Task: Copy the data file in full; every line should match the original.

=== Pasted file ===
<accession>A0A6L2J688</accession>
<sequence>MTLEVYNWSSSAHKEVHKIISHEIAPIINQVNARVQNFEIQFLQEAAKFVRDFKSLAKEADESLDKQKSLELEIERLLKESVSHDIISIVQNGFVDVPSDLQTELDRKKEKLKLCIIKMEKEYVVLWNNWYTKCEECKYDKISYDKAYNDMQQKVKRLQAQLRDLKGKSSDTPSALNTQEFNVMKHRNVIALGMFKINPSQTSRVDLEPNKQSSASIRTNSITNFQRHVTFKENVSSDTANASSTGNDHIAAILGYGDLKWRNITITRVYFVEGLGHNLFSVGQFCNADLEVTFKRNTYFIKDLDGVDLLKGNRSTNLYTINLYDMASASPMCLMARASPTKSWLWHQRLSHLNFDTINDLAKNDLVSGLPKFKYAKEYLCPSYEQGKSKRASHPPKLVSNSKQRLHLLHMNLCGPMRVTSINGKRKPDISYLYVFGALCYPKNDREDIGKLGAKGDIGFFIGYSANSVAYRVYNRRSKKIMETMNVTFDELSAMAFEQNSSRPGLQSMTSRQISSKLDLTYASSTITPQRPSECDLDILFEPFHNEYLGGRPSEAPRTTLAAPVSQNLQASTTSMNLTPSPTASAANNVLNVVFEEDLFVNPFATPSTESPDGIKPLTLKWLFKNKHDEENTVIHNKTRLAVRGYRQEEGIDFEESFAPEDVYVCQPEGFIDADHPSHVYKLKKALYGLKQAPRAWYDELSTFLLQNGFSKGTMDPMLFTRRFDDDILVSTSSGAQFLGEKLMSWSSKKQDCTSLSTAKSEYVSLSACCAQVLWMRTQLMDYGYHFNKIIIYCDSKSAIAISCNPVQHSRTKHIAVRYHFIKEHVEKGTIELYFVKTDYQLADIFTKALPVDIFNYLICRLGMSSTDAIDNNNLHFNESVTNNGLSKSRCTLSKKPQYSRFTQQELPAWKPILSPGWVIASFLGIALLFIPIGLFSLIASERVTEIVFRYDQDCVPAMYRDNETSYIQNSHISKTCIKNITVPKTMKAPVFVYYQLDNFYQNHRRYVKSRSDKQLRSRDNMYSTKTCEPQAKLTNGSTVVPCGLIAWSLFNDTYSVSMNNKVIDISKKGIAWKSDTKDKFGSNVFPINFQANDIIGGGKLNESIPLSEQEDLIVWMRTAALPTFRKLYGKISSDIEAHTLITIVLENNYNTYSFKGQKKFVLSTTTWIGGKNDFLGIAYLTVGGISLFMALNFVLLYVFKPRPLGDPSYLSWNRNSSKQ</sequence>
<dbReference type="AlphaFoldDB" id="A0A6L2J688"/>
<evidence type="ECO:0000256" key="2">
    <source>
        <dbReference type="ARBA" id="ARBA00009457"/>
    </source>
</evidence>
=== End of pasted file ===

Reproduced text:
<accession>A0A6L2J688</accession>
<sequence>MTLEVYNWSSSAHKEVHKIISHEIAPIINQVNARVQNFEIQFLQEAAKFVRDFKSLAKEADESLDKQKSLELEIERLLKESVSHDIISIVQNGFVDVPSDLQTELDRKKEKLKLCIIKMEKEYVVLWNNWYTKCEECKYDKISYDKAYNDMQQKVKRLQAQLRDLKGKSSDTPSALNTQEFNVMKHRNVIALGMFKINPSQTSRVDLEPNKQSSASIRTNSITNFQRHVTFKENVSSDTANASSTGNDHIAAILGYGDLKWRNITITRVYFVEGLGHNLFSVGQFCNADLEVTFKRNTYFIKDLDGVDLLKGNRSTNLYTINLYDMASASPMCLMARASPTKSWLWHQRLSHLNFDTINDLAKNDLVSGLPKFKYAKEYLCPSYEQGKSKRASHPPKLVSNSKQRLHLLHMNLCGPMRVTSINGKRKPDISYLYVFGALCYPKNDREDIGKLGAKGDIGFFIGYSANSVAYRVYNRRSKKIMETMNVTFDELSAMAFEQNSSRPGLQSMTSRQISSKLDLTYASSTITPQRPSECDLDILFEPFHNEYLGGRPSEAPRTTLAAPVSQNLQASTTSMNLTPSPTASAANNVLNVVFEEDLFVNPFATPSTESPDGIKPLTLKWLFKNKHDEENTVIHNKTRLAVRGYRQEEGIDFEESFAPEDVYVCQPEGFIDADHPSHVYKLKKALYGLKQAPRAWYDELSTFLLQNGFSKGTMDPMLFTRRFDDDILVSTSSGAQFLGEKLMSWSSKKQDCTSLSTAKSEYVSLSACCAQVLWMRTQLMDYGYHFNKIIIYCDSKSAIAISCNPVQHSRTKHIAVRYHFIKEHVEKGTIELYFVKTDYQLADIFTKALPVDIFNYLICRLGMSSTDAIDNNNLHFNESVTNNGLSKSRCTLSKKPQYSRFTQQELPAWKPILSPGWVIASFLGIALLFIPIGLFSLIASERVTEIVFRYDQDCVPAMYRDNETSYIQNSHISKTCIKNITVPKTMKAPVFVYYQLDNFYQNHRRYVKSRSDKQLRSRDNMYSTKTCEPQAKLTNGSTVVPCGLIAWSLFNDTYSVSMNNKVIDISKKGIAWKSDTKDKFGSNVFPINFQANDIIGGGKLNESIPLSEQEDLIVWMRTAALPTFRKLYGKISSDIEAHTLITIVLENNYNTYSFKGQKKFVLSTTTWIGGKNDFLGIAYLTVGGISLFMALNFVLLYVFKPRPLGDPSYLSWNRNSSKQ</sequence>
<dbReference type="AlphaFoldDB" id="A0A6L2J688"/>
<evidence type="ECO:0000256" key="2">
    <source>
        <dbReference type="ARBA" id="ARBA00009457"/>
    </source>
</evidence>